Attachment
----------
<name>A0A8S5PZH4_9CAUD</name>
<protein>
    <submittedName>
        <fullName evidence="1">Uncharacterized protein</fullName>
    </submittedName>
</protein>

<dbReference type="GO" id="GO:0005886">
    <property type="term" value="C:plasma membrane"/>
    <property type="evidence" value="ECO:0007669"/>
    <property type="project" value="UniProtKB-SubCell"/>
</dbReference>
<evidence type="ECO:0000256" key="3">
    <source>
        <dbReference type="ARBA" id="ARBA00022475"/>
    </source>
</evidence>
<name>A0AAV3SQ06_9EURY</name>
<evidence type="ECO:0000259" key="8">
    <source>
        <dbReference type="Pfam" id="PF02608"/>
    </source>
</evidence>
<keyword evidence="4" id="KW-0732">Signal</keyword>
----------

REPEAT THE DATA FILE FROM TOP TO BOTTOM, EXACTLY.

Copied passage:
<name>A0A8S5PZH4_9CAUD</name>
<protein>
    <submittedName>
        <fullName evidence="1">Uncharacterized protein</fullName>
    </submittedName>
</protein>

<dbReference type="GO" id="GO:0005886">
    <property type="term" value="C:plasma membrane"/>
    <property type="evidence" value="ECO:0007669"/>
    <property type="project" value="UniProtKB-SubCell"/>
</dbReference>
<evidence type="ECO:0000256" key="3">
    <source>
        <dbReference type="ARBA" id="ARBA00022475"/>
    </source>
</evidence>
<name>A0AAV3SQ06_9EURY</name>
<evidence type="ECO:0000259" key="8">
    <source>
        <dbReference type="Pfam" id="PF02608"/>
    </source>
</evidence>
<keyword evidence="4" id="KW-0732">Signal</keyword>